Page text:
To accommodate the spindle 32 there is provided in the inside knob 28 an arcuate pocket 105 which has a cross sectional area and size complementary with respect to the cross sectional area and size of the spindle 32. The spindle is additionally provided with a pair of projections 106 which establish a frictional engagement with the walls of the arcuate pocket so that once the spindle has been pushed into position in the inside knob it will not readily fall out. Similarly the outside knob 26 is provided with an arcuate pocket 107 into which the outside end of the spindle 32 can freely enter. The spindle is of such length that one end 108 bottoms against an end wall 109 of the inside knob. No attempt is made to have the opposite end of the spindle bottom against the end wall 87 of the outside knob 26 because when doors of different thickness are encountered the position of the spingle 32 in the arcuate pocket 107 changes. When the knobs are interconnected by the spindle 32 as described both rotate simultaneously when one or the other is rotated.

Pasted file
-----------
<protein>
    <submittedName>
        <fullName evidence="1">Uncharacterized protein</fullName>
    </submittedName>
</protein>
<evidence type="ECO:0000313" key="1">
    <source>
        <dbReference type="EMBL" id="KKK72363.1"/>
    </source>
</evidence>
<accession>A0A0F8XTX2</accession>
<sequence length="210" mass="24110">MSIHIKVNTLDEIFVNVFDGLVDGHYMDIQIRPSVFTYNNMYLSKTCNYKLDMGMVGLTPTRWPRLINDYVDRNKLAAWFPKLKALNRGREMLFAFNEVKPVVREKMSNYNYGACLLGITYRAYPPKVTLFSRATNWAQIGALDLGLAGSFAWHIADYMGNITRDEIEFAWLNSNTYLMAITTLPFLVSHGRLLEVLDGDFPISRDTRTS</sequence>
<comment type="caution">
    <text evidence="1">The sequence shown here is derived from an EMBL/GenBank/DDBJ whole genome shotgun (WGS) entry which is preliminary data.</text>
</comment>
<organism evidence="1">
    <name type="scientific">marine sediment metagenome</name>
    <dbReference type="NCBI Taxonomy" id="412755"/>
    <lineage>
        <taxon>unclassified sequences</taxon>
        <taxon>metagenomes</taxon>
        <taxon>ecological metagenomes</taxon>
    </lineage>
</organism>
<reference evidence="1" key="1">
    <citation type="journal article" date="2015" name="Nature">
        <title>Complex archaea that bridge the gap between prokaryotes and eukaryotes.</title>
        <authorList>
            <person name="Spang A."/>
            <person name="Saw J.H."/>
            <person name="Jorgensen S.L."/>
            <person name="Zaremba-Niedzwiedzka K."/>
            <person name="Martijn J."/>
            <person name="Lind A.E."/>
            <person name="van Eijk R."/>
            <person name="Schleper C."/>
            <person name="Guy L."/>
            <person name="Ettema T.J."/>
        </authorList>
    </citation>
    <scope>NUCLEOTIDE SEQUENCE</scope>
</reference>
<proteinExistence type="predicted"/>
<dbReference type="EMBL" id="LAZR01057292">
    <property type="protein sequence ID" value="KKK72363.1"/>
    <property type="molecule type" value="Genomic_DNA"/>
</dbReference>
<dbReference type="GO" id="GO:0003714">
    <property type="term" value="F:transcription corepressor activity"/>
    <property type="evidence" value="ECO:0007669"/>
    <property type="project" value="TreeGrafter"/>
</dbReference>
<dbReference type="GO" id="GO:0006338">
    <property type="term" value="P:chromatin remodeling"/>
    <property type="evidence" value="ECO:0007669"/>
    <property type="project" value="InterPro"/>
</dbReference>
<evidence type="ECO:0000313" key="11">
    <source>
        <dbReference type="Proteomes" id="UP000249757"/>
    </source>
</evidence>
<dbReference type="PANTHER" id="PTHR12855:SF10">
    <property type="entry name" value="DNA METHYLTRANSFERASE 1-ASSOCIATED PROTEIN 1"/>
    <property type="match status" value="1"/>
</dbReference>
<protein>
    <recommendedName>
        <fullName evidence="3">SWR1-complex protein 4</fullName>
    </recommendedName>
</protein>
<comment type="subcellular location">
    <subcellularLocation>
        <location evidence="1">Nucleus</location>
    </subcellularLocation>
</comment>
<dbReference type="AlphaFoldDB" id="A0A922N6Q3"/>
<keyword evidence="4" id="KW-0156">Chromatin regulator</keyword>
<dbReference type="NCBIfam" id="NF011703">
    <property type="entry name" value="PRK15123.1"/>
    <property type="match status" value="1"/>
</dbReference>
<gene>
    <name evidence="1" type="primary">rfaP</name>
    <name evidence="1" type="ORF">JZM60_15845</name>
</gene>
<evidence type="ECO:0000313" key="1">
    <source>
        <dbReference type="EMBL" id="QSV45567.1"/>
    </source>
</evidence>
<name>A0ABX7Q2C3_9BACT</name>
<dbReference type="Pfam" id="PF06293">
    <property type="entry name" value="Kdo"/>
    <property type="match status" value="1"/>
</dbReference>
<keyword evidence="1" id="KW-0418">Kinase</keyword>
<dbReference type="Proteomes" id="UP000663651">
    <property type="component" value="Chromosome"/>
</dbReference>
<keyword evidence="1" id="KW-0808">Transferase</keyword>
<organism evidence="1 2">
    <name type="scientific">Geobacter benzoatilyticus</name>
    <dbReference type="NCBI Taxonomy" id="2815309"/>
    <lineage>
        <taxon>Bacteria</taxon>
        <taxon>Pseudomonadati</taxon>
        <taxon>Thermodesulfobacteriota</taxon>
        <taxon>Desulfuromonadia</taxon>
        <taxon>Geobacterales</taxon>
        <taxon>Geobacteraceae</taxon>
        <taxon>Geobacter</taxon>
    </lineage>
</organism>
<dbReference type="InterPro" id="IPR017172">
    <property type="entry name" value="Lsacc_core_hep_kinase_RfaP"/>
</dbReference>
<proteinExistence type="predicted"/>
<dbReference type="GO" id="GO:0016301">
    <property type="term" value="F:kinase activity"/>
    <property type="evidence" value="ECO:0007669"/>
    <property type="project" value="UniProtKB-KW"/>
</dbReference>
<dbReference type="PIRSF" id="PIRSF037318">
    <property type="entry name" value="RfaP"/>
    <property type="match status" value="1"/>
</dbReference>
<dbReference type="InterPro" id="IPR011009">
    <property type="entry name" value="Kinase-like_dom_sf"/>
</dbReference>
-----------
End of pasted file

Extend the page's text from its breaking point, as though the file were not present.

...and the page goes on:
In essence rotation of the knobs is for the purpose of withdrawing the latch bolt 31. The latch bolt is specially constructed for this purpose. As shown in FIG. 3 the latch bolt consists of a shaft member 110 at one end of which is a latch bolt head 111 of customary design. The other end of the shaft 110 is bifurcated to provide the pair of resilient arms or bolt tails 112 and 113. The resilient arm 112 has a shoulder 114 facing the spindle 32 at an adjacent edge 115. Adjacent the shoulder 114 is an oblique camway 116 along which the edge 115 of the spindle is adapted to travel. Similarly on the resilient arm 113 is a shoulder 117 adjacent an opposite parallel edge 118 in the spindle 32 with a similar camway 119 along which the edge 118 is adapted to travel. When the spindle is rotated by operation of one or the other of the knobs from extended position to retract position the latch bolt head 111 is withdrawn subject to subsequent extension by appropriate spring action, namely by spring legs 123 pressing against ramps 128 which extend obliquely from an inner end 130 of the ramps.